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Trend lines look good for WellPoint

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More people have jobs and yet the use of health care remains stagnant—which should drive nice profits when WellPoint Inc. reports first-quarter earnings on Wednesday. The trends even have some wondering if consumer-driven health plans are finally starting to make a real difference in Americans’ health care spending habits.

The U.S. economy added nearly 2 million jobs over the past 12 months, according to the Bureau of Labor Statistics. That growth in employment helped drive 1.6 million new members into the health plans operated by Minnesota-based UnitedHealth Group over the past year, the industry bellwether reported on Thursday.

Yet levels of spending by its health plan members “remain moderate,” reported UnitedHealth CEO Stephen Helmsley. The percentage of health insurance premiums spent on medical bills ticked down to just 81 percent in the first quarter, the company reported. That helped boost UnitedHealth's profits by 3.1 percent, exceeding analysts' estimates.

Analysts expect WellPoint's profits to dip 3 percent in its first-quarter report, to $2.27 per share, according to a survey by Thomson Reuters. But the UnitedHealth report suggests the expected return of health care consumption is not happening—at least not yet.

"There has been some noise around volume returning, but this report does not point toward a return of utilization," BMO Capital Markets analyst Dave Shove wrote in a note to investors.

Instead, UnitedHealth’s results reinforce the trends seen in 2011. According to market research firm IMS Health, Americans reduced their visits to physicians by nearly 5 percent in 2011 and spent 1 percent less on prescription drugs. Adjusting for inflation, per-capita spending on health care grew just 0.5 percent last year—a far cry from the galloping pace of health care spending over the past 40 years.

That data prompted Drew Altman, CEO of the Kaiser Family Foundation, to speculate that we may be witnessing a new normal in U.S. health care spending.

“We have a new phenomenon to watch with important implications for people and costs,” Altman wrote in an April 16 blog post. He added, “It will take a few more years of monitoring utilization patterns to know if we are seeing a recession-effect or a real change in patterns of use, what may be driving them, and how deep this one-time adjustment in patterns of use may go.”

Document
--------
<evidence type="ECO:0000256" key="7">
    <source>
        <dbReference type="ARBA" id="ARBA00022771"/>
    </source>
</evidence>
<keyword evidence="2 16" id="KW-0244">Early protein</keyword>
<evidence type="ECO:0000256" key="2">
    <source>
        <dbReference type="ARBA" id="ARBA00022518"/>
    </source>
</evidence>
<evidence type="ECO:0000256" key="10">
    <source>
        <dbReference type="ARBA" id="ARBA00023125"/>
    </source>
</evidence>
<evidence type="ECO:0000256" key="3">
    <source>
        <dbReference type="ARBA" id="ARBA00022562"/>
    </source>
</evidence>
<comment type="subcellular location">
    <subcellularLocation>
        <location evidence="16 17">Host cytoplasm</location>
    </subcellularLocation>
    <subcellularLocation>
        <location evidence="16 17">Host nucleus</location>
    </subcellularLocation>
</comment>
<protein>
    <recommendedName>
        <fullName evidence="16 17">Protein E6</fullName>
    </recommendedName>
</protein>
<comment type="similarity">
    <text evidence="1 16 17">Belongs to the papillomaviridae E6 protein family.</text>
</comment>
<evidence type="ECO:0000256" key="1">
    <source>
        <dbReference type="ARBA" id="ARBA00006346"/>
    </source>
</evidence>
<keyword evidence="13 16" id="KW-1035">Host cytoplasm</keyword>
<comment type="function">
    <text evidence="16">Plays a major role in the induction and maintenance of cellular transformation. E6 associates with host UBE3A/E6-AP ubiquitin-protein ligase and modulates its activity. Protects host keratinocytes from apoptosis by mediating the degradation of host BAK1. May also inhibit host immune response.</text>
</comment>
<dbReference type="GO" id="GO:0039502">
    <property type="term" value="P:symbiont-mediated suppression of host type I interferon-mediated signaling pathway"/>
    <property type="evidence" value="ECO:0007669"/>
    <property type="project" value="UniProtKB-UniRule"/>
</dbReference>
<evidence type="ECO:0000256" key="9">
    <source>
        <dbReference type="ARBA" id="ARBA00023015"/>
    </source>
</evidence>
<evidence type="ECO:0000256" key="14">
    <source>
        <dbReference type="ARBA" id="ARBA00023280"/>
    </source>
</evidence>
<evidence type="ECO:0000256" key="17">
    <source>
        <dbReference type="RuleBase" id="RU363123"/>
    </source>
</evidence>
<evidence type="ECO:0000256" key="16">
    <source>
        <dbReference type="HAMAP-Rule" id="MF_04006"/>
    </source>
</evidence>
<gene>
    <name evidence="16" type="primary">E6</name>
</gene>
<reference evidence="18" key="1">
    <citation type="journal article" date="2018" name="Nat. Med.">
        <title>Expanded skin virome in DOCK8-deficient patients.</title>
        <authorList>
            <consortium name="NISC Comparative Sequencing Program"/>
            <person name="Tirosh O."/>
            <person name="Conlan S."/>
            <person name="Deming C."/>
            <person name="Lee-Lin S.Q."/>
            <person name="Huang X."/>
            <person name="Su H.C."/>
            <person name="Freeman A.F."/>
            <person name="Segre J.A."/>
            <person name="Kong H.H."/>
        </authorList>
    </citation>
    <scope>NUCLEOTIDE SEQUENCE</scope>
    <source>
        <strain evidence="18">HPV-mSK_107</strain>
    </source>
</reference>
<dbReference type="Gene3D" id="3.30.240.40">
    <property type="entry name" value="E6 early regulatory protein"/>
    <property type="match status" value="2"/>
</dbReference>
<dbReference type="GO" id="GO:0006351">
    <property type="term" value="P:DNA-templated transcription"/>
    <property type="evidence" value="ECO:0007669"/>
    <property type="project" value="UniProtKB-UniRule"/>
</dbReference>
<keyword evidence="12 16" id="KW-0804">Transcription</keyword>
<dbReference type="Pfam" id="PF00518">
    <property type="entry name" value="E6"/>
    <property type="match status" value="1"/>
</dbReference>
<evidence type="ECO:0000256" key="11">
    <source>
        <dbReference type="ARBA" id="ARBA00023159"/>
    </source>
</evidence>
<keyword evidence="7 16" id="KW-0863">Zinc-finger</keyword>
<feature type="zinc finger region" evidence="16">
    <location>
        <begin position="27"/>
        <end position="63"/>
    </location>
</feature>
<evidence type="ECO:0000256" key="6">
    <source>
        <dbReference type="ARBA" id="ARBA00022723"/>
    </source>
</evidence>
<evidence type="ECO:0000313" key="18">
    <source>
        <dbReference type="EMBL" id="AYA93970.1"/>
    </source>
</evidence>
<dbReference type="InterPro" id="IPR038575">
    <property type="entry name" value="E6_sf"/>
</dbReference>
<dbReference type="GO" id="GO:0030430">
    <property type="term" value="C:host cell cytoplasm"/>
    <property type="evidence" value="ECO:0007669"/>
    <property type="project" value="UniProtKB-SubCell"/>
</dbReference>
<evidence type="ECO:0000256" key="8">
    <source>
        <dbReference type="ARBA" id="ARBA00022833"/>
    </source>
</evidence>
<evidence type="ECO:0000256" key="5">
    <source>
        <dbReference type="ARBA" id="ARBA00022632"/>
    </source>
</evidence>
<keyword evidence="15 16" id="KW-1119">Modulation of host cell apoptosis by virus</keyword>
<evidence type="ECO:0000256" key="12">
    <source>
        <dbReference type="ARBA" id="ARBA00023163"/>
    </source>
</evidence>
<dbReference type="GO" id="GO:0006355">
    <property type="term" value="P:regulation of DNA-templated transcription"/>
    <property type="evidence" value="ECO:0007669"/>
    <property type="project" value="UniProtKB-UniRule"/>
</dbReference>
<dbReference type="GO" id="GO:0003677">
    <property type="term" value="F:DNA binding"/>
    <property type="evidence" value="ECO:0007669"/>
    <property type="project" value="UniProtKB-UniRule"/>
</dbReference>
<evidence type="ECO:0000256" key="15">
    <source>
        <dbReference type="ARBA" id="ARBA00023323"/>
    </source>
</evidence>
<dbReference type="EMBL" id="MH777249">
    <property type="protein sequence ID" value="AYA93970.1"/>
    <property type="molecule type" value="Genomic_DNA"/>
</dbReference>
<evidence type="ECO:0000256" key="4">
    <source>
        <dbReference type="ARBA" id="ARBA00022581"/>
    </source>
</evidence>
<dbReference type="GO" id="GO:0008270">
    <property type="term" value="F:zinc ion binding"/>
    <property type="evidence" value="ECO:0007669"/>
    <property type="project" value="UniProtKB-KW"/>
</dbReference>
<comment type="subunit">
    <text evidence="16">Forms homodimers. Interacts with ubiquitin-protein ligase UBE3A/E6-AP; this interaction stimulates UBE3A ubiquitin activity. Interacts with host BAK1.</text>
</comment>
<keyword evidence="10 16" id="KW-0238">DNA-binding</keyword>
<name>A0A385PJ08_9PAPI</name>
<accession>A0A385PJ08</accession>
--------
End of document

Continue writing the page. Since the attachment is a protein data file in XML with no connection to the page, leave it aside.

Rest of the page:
If the lowered health care spending is more than an after-effect of the recession, Altman thinks the main reason is the increase in high-deductible health plans. He cites Kaiser’s data showing that the share of workers in a plan with a deductible of $1,000 or more grew from 18 percent in 2008 to 31 percent in 2011.

In Indiana, high-deductible and consumer-directed health plans have been embraced even more aggressively than across the country.

Altman notes that the Patient Protection and Affordable Care Act actually will accelerate this growth. The law will pay subsidies to help individuals and small businesses to buy health insurance in exchanges where coverage will be standardized into four categories. But the cheapest of those plans will have family deductibles approaching $8,000, according to Kaiser’s estimates.

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  1. A couple of issues need some clarification especially since my name was on the list. I am not sure how this information was obtained and from where. For me, the amount was incorrect to begin with and the money does not come to me personally. I am guessing that the names listed are the Principal Investigators (individual responsible for the conduct of the trail) for the different pharmaceutical trials and not the entity which receives the checks. In my case, I participate in Phase II and Phase III trials which are required for new drug development. Your article should differentiate the amount of money received for consulting, for speaking fees, and for conduct of a clinical trial for new drug development. The lumping of all of these categories may give the reader a false impression of physicians just trying to get rich. The Sunshine Law may help to differentiate these categories in the future. The public should be aware that the Clinical Trial Industry could be a real economic driver for Indiana since these revenues supports jobs and new job creation. Nationally, this account for 10-20 billion which our State is missing out on to a large degree. Yes, new drug and technology development has gotten most of the attention (e.g. CTSI, BioCrossroads, etc.) However, serious money is being left on the table by not participating in the clinical trials to get those new drugs and medical devices on the market!!!! I guess that this is not sexy enough for academia.

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